T HAT the cost of food prices have been rising in the country is saying what is obvious, and two things are responsible for this. First, we import the majority of the food we consume; this, therefore, isone of the reasons the naira is weakening against major world currencies.
The second reason is that the little food we produce have been reduced with the Boko Haram and Fulani herdsmen’s attacks. Our farmers have been displaced from their lands as a result of these two issues, and we now rely majorly on food importation to keep our people from starving.
Now, since the middle of last year, food prices have been going up astronomically, thereby making more Nigerians fall deeper into poverty.
If the government must curb the rise, then it must first ensure that every part of the Nigerian territory is safe for habitation. While this may be a herculean task, it is something that can be achieved. When everywhere is safe in the country, then farmers who have been displaced by violence will return to their lands.
Government must now begin to encourage backyard farming; we need to utilise available spaces around us to grow food.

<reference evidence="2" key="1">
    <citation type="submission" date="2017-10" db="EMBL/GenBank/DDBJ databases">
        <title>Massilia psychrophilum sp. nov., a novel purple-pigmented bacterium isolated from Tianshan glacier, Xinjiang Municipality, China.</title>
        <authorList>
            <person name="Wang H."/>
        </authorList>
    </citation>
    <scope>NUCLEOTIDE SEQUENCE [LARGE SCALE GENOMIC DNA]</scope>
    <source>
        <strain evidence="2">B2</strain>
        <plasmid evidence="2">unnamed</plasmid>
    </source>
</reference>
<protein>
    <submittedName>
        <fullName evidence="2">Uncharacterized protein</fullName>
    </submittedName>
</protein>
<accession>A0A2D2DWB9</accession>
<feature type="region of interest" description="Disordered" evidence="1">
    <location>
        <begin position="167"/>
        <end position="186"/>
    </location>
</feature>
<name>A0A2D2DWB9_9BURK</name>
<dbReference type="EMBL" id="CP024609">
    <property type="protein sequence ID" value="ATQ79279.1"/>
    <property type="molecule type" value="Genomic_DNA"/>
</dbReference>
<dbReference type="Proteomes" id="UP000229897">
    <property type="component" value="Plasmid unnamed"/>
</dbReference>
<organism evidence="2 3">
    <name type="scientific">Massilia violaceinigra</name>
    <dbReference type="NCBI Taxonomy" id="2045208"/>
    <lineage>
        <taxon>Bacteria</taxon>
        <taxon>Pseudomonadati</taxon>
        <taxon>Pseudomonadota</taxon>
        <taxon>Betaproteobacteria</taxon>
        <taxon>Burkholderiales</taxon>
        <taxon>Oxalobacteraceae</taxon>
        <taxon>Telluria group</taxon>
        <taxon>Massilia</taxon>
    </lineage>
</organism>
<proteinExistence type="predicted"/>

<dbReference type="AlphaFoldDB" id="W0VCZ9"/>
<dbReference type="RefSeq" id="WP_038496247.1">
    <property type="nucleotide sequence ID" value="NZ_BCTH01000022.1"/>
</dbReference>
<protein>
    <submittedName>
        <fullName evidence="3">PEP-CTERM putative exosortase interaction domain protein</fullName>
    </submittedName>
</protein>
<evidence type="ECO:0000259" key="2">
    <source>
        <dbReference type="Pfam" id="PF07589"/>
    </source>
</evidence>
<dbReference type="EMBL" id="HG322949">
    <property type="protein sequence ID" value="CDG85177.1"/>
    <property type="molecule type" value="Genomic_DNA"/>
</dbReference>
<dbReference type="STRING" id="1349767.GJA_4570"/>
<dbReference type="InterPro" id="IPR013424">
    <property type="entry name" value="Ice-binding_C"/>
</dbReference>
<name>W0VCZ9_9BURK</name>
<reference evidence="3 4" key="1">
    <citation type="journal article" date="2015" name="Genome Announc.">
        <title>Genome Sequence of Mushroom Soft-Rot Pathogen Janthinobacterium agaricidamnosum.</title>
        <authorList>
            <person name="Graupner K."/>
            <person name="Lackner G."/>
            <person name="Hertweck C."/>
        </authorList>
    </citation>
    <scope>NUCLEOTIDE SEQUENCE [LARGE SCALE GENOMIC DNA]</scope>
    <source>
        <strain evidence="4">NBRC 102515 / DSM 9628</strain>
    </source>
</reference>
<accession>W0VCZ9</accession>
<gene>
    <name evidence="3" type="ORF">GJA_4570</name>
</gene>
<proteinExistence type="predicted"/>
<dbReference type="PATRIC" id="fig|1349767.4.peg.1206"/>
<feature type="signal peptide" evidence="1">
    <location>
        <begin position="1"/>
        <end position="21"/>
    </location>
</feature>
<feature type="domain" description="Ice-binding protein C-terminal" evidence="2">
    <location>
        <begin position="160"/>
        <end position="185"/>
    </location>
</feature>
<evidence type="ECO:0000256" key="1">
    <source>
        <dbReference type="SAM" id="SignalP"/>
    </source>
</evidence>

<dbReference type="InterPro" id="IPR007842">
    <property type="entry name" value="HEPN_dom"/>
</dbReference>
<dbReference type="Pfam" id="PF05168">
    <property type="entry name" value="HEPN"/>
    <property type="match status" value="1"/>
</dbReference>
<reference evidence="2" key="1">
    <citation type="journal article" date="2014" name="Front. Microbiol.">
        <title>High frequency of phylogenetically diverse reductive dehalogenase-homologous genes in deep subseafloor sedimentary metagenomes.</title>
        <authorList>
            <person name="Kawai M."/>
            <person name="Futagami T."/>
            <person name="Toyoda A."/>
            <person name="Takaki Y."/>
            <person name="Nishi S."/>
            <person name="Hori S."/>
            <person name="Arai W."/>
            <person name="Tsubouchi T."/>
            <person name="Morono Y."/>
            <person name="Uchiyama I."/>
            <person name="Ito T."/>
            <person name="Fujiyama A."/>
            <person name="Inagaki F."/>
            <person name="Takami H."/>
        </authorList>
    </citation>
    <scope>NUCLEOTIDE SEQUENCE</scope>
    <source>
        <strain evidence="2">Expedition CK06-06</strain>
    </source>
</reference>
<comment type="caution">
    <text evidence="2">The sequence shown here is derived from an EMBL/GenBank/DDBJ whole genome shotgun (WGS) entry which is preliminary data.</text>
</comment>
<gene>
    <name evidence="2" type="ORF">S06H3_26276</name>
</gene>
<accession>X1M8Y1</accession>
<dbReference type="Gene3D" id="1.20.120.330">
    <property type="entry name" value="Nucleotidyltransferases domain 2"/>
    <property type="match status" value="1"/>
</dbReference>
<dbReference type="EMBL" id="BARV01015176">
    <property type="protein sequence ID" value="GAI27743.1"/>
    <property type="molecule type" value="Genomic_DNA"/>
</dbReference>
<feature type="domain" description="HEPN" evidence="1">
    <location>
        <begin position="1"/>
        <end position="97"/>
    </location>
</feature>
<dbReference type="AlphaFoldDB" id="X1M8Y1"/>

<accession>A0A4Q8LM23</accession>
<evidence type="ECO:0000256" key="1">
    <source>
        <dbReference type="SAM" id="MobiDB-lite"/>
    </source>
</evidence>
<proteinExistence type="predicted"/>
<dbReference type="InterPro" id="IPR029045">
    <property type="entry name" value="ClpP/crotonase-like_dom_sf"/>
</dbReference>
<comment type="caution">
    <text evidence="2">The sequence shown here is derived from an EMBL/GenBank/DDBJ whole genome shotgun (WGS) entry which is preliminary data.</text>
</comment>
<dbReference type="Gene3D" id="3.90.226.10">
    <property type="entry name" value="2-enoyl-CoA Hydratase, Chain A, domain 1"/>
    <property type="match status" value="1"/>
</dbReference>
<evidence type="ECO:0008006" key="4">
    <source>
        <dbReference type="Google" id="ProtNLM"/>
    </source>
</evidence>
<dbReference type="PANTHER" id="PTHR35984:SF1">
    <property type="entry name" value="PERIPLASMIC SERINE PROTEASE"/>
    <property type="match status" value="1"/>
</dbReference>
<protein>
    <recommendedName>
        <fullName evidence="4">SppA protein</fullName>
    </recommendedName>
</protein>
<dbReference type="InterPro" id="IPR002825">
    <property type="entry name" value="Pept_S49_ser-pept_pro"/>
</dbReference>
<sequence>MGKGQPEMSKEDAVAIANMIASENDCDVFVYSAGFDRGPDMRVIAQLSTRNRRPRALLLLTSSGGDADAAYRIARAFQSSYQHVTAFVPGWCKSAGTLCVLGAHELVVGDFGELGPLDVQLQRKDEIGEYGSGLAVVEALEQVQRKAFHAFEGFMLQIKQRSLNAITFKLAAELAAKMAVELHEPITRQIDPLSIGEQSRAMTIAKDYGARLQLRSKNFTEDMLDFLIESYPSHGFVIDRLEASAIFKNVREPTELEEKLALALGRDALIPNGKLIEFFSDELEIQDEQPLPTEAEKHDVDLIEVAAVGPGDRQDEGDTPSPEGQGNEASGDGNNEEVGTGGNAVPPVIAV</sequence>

Nigerians should look at the spaces beside them to grow corn, tomatoes, vegetables, bananas, among others. This will go a long way in reducing the prices households pay for food. A family that has vegetables at a backyard farm will not go to the market to buy vegetable again.
Also, a family that has corn planted at the space beside the family house can make do with cooked corn for lunch.
The Federal Government should also encourage wealthy Nigerians to go into farming, as this set of people have the financial muscle to establish large farms that will provide food for millions of people at a time. We must begin to see ourselves as the solution to our problems.
If the truth must be told, foreign investors will not invest in any country that is facing security challenges. Our government officials should, therefore, stop wasting taxpayers’ monies by travelling all over the world in the name of trying to bring in foreign investment.
We should be able to look at what we can do for ourselves to get out of this terrible economic situation that we find ourselves in.
- Uju Nicolas,